ATLANTA — Five members of a Memphis police specialized “crime suppression” unit were fired and charged with second-degree murder and other felonies Jan. 26 after city authorities reviewed videos showing them brutally beating Tyre Nichols 19 days earlier. The 29-year-old FedEx worker died three days after the beating. The video was released to the public Jan. 27.
Memphis is 64% African American and both Nichols and the cops who beat him to death are Black. The cops arrested were Tadarrius Bean, Demetrius Haley, Emmitt Martin III, Desmond Mills Jr. and Justin Smith.
Three EMTs have since been fired for violation of department policies and procedures. Two county deputies and two Memphis cops have been suspended pending internal investigations.
Cops from the city’s Scorpion unit had stopped Nichols that night, allegedly for “reckless driving.” Such “specialized” units are used in cities across the country in so-called high crime neighborhoods. They often drive unmarked cars in plainclothes and employ traffic stops as a pretext to search for weapons and drugs, without probable cause.
Scorpion stands for Street Crimes Operation to Restore Peace in our Neighborhoods.
The video shows the cops are already amped up when they stop Nichols. One cop can be seen on the videos running up to Nichols’ car ordering him to “get the f–k out!” Other cops join in dragging him from the car and throwing him on the ground. He is never asked for his driver’s license, insurance and registration or told what he had done.
There are no signs of resistance by Nichols. He complies with their commands only asking, “What have I done?” The cops repeatedly pepper spray his eyes. Nichols is shocked with a Taser gun and another cop can be heard through police body cameras threatening to break his arm. In fear for his life Nichols manages to break free and run.
Other cops join the chase, recapturing Nichols at a corner just doors from his home. A security camera on a nearby light pole along with audio from the cops’ body cameras provide a striking record of the savage beating that ensues.
Five cops are directly involved in the beating. Another five can be seen standing around watching. While some cops hold Nichols on the ground two others take turns kicking him in the head. Another cop is heard shouting at Nichols, “I’ll baton the f–k out of you!” Then he strikes the defenseless man twice.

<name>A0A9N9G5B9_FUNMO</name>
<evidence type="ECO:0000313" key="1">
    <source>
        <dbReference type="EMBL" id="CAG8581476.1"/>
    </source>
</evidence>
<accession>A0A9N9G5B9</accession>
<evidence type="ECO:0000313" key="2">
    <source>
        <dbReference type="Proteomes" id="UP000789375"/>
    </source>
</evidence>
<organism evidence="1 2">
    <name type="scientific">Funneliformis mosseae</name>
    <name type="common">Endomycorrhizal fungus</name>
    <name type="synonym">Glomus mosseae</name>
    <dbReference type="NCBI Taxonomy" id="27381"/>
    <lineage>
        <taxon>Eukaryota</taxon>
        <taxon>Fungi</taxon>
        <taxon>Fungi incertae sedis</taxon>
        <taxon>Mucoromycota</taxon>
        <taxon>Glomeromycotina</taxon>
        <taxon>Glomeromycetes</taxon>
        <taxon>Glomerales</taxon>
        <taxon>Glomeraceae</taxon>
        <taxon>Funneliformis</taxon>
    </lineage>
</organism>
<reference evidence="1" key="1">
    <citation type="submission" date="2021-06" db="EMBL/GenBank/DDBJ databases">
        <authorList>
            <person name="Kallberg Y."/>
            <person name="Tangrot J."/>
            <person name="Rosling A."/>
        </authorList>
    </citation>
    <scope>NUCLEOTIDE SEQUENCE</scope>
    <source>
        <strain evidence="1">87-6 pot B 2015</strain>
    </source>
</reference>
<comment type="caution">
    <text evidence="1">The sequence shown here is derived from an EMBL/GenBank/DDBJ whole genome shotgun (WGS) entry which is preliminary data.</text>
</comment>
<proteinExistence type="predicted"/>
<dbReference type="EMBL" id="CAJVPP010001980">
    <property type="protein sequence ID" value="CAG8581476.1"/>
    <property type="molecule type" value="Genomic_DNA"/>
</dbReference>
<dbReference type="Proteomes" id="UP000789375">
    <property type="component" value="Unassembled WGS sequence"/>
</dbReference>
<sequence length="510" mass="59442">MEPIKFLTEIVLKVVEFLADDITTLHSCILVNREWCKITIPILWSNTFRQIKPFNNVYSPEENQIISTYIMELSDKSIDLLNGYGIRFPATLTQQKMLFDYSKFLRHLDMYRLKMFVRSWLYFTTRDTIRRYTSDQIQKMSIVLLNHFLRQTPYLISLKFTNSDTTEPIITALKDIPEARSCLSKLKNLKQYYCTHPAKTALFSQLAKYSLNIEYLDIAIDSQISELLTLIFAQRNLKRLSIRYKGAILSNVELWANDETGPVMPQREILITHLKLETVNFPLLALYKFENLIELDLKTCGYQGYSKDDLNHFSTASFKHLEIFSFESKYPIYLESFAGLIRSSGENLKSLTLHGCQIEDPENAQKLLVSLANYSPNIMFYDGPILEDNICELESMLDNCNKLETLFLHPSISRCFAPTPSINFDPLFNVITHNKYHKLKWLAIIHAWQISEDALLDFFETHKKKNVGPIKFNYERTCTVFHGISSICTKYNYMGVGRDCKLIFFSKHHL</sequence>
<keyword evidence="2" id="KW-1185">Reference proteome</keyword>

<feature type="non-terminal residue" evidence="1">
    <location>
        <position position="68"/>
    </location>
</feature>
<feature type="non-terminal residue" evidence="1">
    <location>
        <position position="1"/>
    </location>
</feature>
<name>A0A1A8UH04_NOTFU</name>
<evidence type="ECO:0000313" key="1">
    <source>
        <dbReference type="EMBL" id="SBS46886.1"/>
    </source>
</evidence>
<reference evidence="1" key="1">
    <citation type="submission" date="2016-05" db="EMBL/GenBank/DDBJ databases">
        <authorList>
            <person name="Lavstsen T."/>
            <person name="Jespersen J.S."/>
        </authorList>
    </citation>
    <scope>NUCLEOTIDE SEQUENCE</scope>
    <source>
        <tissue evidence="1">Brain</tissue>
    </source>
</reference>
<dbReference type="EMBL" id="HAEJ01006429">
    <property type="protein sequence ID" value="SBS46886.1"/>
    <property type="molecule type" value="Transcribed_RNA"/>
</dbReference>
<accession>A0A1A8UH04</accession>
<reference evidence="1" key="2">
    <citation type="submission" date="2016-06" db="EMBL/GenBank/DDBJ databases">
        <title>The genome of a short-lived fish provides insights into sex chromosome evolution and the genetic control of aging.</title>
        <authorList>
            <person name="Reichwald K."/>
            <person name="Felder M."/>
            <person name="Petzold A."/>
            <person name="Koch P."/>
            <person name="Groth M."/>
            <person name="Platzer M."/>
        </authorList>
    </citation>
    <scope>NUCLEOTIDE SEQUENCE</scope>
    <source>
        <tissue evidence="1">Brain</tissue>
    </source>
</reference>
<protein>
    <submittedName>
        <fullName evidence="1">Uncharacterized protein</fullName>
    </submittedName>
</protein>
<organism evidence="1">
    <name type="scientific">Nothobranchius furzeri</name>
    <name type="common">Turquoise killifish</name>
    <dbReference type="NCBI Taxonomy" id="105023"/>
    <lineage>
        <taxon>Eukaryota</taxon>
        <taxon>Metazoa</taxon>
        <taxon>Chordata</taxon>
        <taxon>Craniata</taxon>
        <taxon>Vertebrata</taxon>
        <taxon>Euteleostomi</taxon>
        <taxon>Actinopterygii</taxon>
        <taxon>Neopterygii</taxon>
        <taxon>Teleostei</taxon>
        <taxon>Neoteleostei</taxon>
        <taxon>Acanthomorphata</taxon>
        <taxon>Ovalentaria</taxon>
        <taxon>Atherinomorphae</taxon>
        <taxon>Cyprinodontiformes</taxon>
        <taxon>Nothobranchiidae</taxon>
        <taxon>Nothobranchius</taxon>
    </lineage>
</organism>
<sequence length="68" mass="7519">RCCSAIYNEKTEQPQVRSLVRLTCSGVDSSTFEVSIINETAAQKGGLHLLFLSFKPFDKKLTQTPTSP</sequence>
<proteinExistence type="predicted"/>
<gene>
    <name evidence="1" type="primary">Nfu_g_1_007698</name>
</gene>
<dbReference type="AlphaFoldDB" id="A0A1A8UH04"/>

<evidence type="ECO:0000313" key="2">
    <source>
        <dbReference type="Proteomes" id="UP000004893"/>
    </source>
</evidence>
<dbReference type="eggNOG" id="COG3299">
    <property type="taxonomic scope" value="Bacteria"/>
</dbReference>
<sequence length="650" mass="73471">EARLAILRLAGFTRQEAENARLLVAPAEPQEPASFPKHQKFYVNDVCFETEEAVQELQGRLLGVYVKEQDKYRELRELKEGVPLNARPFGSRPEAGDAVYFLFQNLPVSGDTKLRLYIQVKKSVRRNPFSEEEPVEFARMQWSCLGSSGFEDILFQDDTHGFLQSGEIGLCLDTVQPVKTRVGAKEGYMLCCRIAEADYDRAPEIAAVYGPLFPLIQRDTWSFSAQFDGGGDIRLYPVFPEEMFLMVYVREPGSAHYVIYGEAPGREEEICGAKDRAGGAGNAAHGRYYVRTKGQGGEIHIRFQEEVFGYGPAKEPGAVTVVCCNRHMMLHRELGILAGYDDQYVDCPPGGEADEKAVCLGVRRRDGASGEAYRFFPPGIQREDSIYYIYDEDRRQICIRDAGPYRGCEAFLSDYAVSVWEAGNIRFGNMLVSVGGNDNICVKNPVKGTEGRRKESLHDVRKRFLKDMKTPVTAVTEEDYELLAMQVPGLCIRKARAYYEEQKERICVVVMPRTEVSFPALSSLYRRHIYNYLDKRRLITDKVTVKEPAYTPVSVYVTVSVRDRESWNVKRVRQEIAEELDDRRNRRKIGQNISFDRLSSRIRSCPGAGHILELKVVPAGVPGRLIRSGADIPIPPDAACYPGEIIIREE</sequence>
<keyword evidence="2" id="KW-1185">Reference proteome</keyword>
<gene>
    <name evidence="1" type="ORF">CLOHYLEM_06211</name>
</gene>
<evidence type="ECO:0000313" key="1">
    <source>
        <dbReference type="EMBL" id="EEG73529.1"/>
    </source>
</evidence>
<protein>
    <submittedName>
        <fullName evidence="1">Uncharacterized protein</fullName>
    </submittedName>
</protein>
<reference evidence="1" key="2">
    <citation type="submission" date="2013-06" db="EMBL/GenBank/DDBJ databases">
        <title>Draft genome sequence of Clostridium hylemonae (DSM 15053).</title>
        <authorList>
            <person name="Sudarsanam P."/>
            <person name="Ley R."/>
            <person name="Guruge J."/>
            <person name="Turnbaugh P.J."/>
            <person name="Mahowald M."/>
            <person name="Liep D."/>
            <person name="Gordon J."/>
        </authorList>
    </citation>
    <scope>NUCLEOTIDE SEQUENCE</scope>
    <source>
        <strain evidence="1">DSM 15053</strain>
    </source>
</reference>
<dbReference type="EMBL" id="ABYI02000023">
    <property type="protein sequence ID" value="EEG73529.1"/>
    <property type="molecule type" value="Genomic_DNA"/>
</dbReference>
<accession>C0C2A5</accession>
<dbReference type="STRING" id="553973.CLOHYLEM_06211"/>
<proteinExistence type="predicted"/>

Nichols calls out for his mother.
Two cops stand Nichols up while another punches him in the face. Nichols appears to collapse under the blow, but the cops hold him up to suffer more blows to the face. “Man I was hitting him with straight haymakers, dog,” one cop later boasted.
The cops finally handcuff Nichols and drag him to the side of a squad car sitting him up. For nearly half an hour they show no concern for Nichols’ injuries even though they have to sit him back up several times after he collapses on his side. Instead, one of them complains of hurting his knee during the chase. Another blames Nichols for getting pepper spray in the cops’ eyes.
As the cops mill around fist bumping and congratulating themselves they began to put together their story to justify the beating. “He’s got to be on drugs to take those punches and the Taser,” one of them claims. Another says Nichols tried to reach for his gun.
In an interview with ABC News, RowVaughn Wells, Nichols’ mother, describes how police attempted to cover up the extent of the injuries to her son. She said police told her that he was stunned by a Taser and pepper sprayed. When she saw him in the hospital, she knew the encounter was much worse.
“They had him on all these breathing machines. He’d already went into cardiac arrest and his kidneys were failing,” she said. “He was a human piñata for those police officers. Not only was it violent, it was savage.”
Scorpion unit disbanded
Under growing pressure Memphis Police Chief Cerelyn Davis announced Jan. 28 that the Scorpion unit had been deactivated. She had set up the unit and had insisted the day before that she wouldn’t shut it down because a few officers committed “some egregious act.”
“The whole idea that the Scorpion unit is a bad unit, I just have a problem with that,” she said.
Scorpion was launched in October 2021. The unit had 40 cops in four teams concentrating on crime “hot spots” and targeting drag racing, car theft, gangs and other crimes.
In its first few months Scorpion made 566 arrests — 390 for felonies — and seized tens of thousands of dollars and over 240 weapons. There were many complaints of disrespect and brutality.
As part of a “transparency program,” the Memphis police department publishes accountability reports that include the race of people subjected to the use of force each year. The reports from 2019 to 2021 show that Blacks were disproportionately targeted, making up 86% of the victims in 2021.
A sixth cop, Preston Hemphill, who is Caucasian and was part of the initial traffic stop of Nichols, was relieved of duty but not charged or fired. According to ABC News, he deployed his Taser during the stop. As Nichols attempted to run away, Hemphill is heard saying, “I hope they stomp his ass!” But he wasn’t present at the actual beating.
Nichols’ stepfather, Rodney Wells, told the press that all those involved in any aspect of his son’s death should be charged.
Modest protests against the murder took place in Memphis and nationwide, reflecting the fact the cops involved had been charged with murder and face up to 60 years in prison. Nichols’ parents urged people to protest, and urged them to do so without violence or disruption, a request that was largely followed.